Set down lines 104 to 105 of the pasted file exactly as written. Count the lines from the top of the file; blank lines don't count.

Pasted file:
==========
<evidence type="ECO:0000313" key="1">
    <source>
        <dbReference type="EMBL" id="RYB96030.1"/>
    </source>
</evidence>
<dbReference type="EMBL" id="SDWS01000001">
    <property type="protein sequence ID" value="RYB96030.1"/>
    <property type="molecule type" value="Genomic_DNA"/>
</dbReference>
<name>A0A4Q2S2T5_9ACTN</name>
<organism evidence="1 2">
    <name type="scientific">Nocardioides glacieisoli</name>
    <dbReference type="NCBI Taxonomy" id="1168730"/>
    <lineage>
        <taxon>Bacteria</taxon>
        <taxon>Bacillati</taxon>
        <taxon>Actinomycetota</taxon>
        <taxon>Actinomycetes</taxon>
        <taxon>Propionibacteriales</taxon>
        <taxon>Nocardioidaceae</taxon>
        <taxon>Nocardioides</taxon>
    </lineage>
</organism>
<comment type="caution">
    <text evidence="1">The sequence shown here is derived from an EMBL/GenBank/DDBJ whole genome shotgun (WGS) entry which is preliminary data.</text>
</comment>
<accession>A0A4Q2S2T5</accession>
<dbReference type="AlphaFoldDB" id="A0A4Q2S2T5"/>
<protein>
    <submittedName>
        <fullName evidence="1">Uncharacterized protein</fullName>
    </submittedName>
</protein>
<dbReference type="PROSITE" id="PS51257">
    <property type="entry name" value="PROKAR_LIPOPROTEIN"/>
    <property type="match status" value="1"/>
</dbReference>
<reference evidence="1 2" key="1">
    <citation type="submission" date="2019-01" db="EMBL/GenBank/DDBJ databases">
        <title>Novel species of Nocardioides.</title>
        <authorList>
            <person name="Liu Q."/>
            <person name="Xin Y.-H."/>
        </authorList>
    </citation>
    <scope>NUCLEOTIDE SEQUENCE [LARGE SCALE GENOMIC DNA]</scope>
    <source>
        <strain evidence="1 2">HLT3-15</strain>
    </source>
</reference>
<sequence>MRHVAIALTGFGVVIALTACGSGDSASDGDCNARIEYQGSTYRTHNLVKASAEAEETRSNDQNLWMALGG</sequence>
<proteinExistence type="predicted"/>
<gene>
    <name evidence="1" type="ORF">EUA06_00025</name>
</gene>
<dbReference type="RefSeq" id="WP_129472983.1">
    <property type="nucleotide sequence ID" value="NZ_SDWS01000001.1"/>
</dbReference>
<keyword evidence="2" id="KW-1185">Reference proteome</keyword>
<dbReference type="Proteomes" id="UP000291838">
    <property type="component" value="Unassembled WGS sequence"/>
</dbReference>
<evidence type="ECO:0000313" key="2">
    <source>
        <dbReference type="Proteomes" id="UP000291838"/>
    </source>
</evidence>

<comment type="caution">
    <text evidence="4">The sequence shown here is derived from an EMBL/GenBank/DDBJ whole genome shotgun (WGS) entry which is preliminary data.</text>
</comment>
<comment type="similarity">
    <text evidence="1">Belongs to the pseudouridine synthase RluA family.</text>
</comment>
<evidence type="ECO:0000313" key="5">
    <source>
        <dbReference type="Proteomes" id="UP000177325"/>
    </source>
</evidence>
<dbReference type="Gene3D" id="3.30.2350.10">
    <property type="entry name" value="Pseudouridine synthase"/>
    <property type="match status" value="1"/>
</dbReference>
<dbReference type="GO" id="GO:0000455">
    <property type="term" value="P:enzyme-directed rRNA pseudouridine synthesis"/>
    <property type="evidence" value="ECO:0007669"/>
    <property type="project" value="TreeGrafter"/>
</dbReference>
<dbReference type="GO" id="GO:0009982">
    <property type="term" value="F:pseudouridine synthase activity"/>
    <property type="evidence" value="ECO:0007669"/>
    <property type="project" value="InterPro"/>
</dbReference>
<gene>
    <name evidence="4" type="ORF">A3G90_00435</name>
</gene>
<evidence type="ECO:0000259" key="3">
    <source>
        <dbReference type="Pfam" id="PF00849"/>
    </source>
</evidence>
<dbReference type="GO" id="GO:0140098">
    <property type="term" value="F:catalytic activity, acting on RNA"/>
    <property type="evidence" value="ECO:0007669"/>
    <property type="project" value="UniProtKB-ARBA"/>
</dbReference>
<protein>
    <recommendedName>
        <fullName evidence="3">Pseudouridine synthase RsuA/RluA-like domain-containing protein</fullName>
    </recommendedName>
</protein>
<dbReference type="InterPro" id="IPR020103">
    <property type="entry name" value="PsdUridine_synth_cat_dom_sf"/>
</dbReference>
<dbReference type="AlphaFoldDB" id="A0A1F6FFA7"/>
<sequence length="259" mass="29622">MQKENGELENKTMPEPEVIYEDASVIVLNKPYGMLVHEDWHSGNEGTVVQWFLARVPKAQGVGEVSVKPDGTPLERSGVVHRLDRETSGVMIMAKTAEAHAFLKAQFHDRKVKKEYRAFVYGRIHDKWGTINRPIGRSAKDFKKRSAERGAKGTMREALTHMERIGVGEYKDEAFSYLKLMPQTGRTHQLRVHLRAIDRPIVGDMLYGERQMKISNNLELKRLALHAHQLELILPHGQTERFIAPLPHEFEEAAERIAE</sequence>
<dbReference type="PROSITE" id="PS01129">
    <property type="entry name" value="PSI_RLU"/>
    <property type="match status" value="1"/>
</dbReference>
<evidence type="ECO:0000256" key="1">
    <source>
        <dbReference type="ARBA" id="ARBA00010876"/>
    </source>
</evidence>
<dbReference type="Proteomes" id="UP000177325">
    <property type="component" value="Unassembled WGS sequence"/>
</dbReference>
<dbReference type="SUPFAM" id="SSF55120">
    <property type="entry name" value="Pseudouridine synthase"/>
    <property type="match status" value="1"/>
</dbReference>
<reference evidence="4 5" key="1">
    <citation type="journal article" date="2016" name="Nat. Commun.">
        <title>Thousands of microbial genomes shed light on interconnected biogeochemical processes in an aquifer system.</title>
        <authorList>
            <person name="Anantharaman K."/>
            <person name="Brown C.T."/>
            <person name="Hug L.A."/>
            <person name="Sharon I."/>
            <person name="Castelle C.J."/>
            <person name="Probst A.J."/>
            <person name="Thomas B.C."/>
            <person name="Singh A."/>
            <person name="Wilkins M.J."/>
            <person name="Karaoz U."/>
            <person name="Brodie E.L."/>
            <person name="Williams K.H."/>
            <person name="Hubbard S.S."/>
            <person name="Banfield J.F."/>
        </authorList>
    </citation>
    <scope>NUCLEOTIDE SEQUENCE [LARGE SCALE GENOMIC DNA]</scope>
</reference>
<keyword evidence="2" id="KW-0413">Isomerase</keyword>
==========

    <property type="project" value="UniProtKB-ARBA"/>
</dbReference>